Really Only Relative

In Introduction to Constraint Programming I made something of a mistake. It was a remarkably easy one to make, because I stepped outside the bounds of the type system’s help – and especially that of those who’ve declared interfaces before me.

Finding and Fixing the Mistake

The centrepiece of the article is an embedded language, which I’d initially written as just an applicative functor and quickly decided needed more power so I added a bind-like construct as well. The functor at its heart only operates on a subcategory of that of Haskell values – defined by a typeclass called Embeddable:

class Embeddable a where
  subst :: Assignment -> a -> a

instance Embeddable () where
  subst _ v = v

instance Embeddable Term where
  subst = substTerm

instance (Embeddable a, Embeddable b) => Embeddable (a -> b) where
  subst = const id

So we’ve got two ground types in the category – () and Term – and arbitrary-order functions on them. What we haven’t got is the target of the functor, Embeddable a => Code a – which means that while the Bind constructor types fine and so does its implementations, we can’t write the join function that provides the difference between an applicative functor and a monad in Haskell. We can pass around higher-order Haskell functions, but our embedded language is strictly first-order!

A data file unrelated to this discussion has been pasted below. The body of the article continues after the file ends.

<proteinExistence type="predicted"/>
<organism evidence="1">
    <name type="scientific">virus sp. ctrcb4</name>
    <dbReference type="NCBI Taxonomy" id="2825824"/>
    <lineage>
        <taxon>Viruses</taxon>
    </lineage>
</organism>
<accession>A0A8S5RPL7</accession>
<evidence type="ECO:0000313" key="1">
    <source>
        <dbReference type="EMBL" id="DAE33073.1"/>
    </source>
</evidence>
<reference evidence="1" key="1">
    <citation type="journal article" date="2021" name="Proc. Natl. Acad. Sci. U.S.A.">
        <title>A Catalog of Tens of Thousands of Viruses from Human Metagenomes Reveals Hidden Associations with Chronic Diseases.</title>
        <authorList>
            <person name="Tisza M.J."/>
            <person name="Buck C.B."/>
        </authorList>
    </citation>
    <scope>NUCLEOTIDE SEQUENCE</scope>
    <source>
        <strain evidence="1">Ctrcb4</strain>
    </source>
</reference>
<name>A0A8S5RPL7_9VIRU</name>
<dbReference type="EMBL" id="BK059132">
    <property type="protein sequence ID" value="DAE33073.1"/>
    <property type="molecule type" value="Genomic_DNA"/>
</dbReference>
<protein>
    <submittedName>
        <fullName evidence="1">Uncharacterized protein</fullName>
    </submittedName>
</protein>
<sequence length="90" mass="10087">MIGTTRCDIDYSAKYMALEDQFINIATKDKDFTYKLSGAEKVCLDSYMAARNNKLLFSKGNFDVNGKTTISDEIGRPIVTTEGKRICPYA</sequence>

Oops? We can fix this by adding a new instance:

instance Embeddable a => Embeddable (Code a) where
  subst _ c = c 

What made this mistake easy to make, of course, was not having a Monad-like typeclass with a defaulted join I was writing an instance for. That said, I did discover something new to me: I can have a "first-order-only monad" with the freedom of binding structure that comes with it. If I’m willing to invoke the relevant GHC flags, it can even play along with do notation.

What Did We Have Before?

This new structure is interesting – >>= still doesn’t admit self-analysis, but if I just want to know that there’s no passing around of computations happening in an EDSL then it’s a lot more pleasant to use than an Arrow. The first piece of good news is that there’s already somewhere for it to fit in on HackageDB – the RMonad package. Of course, this implies that not every RMonad is a monad.

For something with more theory developed, I believe it’s a Haskell encoding of a Relative Monad. A typeclass for them in Haskell using ConstraintKinds can be found in this draft paper: Subcategories in Haskell.


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